pastpast1 /pɑːst $ pæst/ ●●●S1W1 adjective1previous [only before noun]PAST done, used, or experienced before nowJudging by her past performance, Jane should do very well.From past experience she knew that it was no use arguing with him.Study some past exam papers to get an idea of the questions.2recentPAST [only before noun] used to refer to a period up until nowthe events of the past yearDuring the past two weeks, 12 people have died of the disease.She has been feeling tired for the past few days.3finishedFINISH/COME TO AN ENDfinished or having come to an endWinter is past and spring has come at last.writers from past centuriesa tradition rooted in times long past4formerPAST [only before noun] having held a particular position in the past or achieved a particular honour in the pastpast president/member/winner etca past president of the golf cluba celebration for past and present employees of the newspaperBruce Jenner, a past Olympic champion5grammar [only before noun]SLGrelating to the past tense
Examples from the Corpus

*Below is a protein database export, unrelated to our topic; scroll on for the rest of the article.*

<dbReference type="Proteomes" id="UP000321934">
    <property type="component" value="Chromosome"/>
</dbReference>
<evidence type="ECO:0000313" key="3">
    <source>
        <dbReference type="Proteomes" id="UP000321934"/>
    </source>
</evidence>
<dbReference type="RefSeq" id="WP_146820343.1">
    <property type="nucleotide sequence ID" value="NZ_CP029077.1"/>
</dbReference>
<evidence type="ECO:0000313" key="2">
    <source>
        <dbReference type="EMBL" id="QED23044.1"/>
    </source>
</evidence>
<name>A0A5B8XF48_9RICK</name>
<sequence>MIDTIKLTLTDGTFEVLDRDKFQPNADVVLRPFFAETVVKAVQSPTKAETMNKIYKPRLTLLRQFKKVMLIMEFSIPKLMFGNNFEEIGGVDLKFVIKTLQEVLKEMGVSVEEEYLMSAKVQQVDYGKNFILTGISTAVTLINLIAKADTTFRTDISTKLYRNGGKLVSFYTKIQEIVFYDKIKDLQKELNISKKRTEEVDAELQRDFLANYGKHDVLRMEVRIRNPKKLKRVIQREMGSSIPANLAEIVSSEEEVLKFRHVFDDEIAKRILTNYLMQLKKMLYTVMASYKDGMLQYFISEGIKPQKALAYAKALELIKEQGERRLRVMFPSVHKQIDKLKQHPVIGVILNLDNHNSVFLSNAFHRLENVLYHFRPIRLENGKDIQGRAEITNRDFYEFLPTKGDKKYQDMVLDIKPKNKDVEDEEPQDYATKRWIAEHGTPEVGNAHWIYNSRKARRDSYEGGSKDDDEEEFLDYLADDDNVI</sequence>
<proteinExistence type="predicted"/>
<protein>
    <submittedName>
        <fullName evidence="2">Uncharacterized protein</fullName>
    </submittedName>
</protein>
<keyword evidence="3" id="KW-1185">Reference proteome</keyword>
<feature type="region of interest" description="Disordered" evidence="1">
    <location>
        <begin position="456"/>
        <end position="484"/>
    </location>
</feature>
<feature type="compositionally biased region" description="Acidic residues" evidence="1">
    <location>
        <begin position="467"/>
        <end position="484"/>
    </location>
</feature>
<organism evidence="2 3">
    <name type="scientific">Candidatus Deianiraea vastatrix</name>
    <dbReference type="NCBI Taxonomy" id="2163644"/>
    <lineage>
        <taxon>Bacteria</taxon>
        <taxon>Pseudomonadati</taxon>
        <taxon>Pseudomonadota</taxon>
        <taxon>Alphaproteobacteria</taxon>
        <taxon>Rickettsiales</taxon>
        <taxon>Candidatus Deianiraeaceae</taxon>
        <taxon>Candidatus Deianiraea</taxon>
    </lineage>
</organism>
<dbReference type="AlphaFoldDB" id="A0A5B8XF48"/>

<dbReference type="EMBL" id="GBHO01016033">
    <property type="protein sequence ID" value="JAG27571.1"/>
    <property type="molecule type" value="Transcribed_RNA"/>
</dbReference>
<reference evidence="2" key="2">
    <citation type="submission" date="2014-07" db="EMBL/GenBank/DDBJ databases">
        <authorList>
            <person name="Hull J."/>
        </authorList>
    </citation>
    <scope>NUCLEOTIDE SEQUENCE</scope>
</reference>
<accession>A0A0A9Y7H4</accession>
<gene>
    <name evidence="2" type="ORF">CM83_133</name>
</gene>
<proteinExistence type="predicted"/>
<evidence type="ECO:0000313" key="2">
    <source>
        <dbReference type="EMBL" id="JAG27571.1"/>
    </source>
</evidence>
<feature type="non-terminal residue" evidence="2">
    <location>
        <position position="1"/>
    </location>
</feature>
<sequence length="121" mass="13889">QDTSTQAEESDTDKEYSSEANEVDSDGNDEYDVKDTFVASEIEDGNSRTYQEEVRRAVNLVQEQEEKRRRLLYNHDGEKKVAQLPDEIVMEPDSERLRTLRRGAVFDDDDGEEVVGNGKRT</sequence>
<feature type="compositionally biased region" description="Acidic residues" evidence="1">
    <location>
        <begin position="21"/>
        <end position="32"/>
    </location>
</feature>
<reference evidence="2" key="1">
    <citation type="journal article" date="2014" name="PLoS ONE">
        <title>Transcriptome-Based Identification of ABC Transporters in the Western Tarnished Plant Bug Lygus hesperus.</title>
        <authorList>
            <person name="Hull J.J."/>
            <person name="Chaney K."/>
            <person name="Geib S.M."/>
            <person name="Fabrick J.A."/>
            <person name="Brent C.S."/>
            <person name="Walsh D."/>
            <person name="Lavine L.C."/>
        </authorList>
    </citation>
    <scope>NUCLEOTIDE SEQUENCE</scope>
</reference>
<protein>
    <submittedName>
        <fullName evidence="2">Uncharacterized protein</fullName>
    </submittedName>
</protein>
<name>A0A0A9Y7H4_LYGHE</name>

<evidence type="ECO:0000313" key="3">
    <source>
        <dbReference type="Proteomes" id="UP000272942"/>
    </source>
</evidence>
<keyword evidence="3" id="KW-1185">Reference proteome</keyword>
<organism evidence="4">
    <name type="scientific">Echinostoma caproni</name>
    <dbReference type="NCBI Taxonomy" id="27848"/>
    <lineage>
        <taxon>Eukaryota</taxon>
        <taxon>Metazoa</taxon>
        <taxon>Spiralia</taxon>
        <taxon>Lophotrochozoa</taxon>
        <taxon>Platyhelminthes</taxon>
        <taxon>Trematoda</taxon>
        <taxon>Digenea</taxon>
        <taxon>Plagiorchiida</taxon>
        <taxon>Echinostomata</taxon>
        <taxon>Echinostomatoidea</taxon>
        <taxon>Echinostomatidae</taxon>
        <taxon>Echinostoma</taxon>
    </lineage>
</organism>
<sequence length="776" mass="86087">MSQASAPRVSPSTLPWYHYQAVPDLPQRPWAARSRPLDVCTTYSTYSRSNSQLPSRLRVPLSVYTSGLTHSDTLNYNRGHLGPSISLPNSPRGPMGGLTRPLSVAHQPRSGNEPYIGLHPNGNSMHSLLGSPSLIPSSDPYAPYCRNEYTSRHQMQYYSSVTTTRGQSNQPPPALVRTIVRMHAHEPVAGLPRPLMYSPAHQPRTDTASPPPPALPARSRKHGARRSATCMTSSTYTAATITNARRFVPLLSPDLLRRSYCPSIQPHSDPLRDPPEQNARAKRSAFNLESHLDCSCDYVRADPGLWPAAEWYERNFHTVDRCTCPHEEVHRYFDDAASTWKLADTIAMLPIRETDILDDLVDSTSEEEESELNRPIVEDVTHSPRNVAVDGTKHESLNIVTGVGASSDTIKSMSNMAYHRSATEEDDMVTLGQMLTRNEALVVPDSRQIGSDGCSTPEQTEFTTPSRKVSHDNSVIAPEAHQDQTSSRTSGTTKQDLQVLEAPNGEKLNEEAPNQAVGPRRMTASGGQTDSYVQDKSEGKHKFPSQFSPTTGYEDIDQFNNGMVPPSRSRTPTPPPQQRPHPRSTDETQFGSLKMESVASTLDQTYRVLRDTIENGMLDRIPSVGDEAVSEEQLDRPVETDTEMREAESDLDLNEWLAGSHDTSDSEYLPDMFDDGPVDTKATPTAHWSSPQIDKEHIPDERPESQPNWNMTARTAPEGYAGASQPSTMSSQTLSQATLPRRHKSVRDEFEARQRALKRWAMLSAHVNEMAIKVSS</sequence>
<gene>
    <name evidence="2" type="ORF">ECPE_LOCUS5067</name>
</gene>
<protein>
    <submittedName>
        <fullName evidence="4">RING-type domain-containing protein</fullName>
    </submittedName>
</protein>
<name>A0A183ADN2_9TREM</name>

past• the enormous changes of the past 30 years• The problems we face now are a result of pastdecisions.• We knew from past experience that the job would take at least two weeks.• He's learned a lot from his past experience.• The past few months have been very difficult for Mary.• Productivityimprovements over the past five years, admittedly from a very lowbase, have been highly impressive.• The time is past for us to continue ignoring our differences.• Judging by her pastperformance, I'd say Rowena will do very well.• Groups have put a lot into pastprojects, and have always seen an excellent result.• the past tense• For the past two weeks, I've been doing my boss's job while she's away on business.• Trafford educationauthority has received about £13 million in the past two years to help it reorganise and improve its schools.long past• The statement, sympathetic but faintly condescending, was suited to an era of comity already long past.• When Paige awoke it was still early, not long pastdawn, and she was alone in the sleeping-bag.• The result - heavyindustry and low value added production kept going long past its time, ineffectually, by subsidy.• It was long pastsundown when I finally continued on back to the cabin, trotting up the path in the moonlight.• Early November was long pasttouristseason, and he did not look like a logger.• This may be evidence of some long pastwinechillingexercise.past president/member/winner etc• By contrast, some past winners have lamented that the prizediverts them from their beloved lab work.• HusbandDon is a past president of both the U.S.• He was a member of the Sigma Alpha Epsilon Fraternity and was a past president of the fraternity.• He is past President of the HairdressersFellowship and in the 50's was a leading competition hairdresser.• He was also a past president of the NationalHellenicResearchFoundation.• Her husband, Jack, was a past president of the ParishCouncil.pastpast2 ●●●S1W2 preposition, adverb1later than a particular timeIt’s ten past nine.I should be finished by half past (=30 minutes after the hour).It was past midnight when the party ended.Come on Annie, it’s long past your bedtime.2AFTERfurther than a particular placeThe hospital’s just up this road, about a mile past the school.There are parking spaces over there, just past (=a little further than) the garage.3PASS/GO PASTup to and beyond a person or place, without stoppingShe waved as she drove past.Will you be going past my house on your way home?straight/right past (=used to emphasize that someone passes close to you and does not stop)Monica hurried straight past me and down the steps.4PASS/TIME PASSINGif a period of time goes past, it passesWeeks went past without any news.The hours seemed to fly past.5beyond or no longer at a particular point or stageThe roses were already past their best.Reid never really got past the stage of copying other artists.a pot of yoghurt well past its sell-by datean Italian singer who was then past her prime (=no longer strong and active)I’m past caring about my appearance (=I do not care about it anymore).6 →I wouldn’t put it past somebody (to do something)7 →past it8 →be past due